MODESTO, CALIF. For professional organizer Sharon Testo, the start of a new year is her business' busiest time.
"People have made new year's resolutions to get organized and they want to get things done," said Testo, owner of Organizing with Aloha in Stockton, Calif. "They are finished with the holidays and want a new start."
Getting organized is one of the top new year's resolutions people make, according to the National Association of Professional Organizers.
The group has designated January as Get Organized month for the past three years.
Testo's definition of organized is being able to find what you want, when you want it.
"People don't realize that having so much clutter around is depressing. People don't acknowledge this and it holds us down from achieving."
A common reason people are so disorganized, said Testo, is they hold on to too much stuff.
The first step of getting organized is to figure out what is and isn't working about your current "system." Then ask yourself what it is you want to accomplish.
One of the cardinal rules of organizing is that when a new item comes into the house, one must leave.
Also, it's a good idea to identify what problems exist that contribute to the disorganization. For example, if coats, purses and book bags are always scattered about, putting a coat rack or hall tree in the entry creates a permanent place for them.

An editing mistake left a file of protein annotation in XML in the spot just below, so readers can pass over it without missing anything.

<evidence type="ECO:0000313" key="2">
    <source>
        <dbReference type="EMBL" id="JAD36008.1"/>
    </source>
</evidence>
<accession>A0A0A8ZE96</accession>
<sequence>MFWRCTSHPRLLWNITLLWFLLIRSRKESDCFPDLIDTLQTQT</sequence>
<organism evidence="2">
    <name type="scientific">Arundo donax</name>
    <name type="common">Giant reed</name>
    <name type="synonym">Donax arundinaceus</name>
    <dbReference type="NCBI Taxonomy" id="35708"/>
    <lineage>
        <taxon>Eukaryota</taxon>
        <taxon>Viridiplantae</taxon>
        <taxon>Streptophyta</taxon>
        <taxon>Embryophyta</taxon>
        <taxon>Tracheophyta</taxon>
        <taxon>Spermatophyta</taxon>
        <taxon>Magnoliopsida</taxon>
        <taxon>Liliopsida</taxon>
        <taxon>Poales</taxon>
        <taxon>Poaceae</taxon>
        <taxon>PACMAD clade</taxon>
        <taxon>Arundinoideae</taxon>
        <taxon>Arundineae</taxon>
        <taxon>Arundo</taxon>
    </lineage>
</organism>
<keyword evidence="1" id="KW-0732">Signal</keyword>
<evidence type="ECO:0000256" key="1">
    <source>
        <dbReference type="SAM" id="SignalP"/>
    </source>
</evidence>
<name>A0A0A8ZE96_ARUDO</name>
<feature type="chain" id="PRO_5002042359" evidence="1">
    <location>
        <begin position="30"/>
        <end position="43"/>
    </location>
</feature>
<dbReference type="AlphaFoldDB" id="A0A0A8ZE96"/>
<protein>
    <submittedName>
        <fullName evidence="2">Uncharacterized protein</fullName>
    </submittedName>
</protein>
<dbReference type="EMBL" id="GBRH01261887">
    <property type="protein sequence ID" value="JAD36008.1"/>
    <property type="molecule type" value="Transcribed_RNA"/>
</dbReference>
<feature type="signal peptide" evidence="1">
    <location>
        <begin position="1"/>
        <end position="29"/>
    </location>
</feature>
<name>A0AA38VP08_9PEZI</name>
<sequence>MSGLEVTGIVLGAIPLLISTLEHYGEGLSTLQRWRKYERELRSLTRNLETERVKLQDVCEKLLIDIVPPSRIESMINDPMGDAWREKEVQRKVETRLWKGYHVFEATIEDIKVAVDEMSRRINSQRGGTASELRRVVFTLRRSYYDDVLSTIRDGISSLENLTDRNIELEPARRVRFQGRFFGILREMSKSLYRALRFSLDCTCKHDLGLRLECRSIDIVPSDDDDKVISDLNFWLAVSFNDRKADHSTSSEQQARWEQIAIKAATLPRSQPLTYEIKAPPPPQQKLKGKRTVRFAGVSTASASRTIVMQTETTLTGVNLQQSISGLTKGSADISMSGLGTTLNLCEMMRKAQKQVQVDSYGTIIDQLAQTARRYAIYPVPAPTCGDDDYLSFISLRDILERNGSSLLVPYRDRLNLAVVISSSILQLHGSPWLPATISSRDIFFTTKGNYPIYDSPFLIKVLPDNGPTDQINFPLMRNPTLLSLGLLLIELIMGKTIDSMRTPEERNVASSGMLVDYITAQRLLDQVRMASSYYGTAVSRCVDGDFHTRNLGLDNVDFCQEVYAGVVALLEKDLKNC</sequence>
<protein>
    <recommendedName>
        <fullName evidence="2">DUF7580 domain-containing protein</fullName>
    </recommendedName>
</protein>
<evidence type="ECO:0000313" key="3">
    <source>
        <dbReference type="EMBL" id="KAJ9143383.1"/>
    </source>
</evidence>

Finally, invest in some tools, such as a label maker, color-coded binders, file folders with easy-to-read labels, clear boxes and containers and wall hooks.
Testo and the National Association of Professional Organizers offer the following room-by-room strategies:
Place storage bins and boxes on lower shelves so children can put away their own toys.
Position hooks low so children can hang up their sweaters, jackets and book bags.
First, figure out how the space will be used: Will it serve as a workshop? Storage area for a car as well as other stuff?
Get rid of items that don't work.
Sort and purge remaining items, then decide what kinds of storage containers or fixtures will best house what remains. When using containers or boxes, place labels on the top and sides to easily identify the contents.
Go through the closet and remove everything that hasn't been worn in the past year.
Decide what items are used the most and least. Frequently used items should be within easy reach. Seasonal clothing can be hidden away or placed on higher shelves or in drawers.
Group like items together - shirts, pants, dresses, coats, etc.
If you're in an older home with closets that have one hanging rod, reconfigure the space with low and high hanging rods and shelves to take advantage of unused high space.
Items that work together should be stored together, such as baking pans, electrical appliances, plastic containers with lids, pots and pans, and large platters and bowls.
Use drawer dividers to keep utensils in order.
Rotate food staples out of your pantry and create menus to use up dated canned goods.
Organize the kitchen so that it works with the flow of activity. Examples: place drinking glasses in cupboards near the sink or the refrigerator and bakeware and roasters near the oven.
Tame your desktop by keeping on it only supplies used on a daily basis.
Create a paper flow system for incoming documents.
Use the in box only for items not yet reviewed.
Follow the "handle once" rule: Do not handle a document then put it back on top of the desk. Take action, then file it or toss it when done.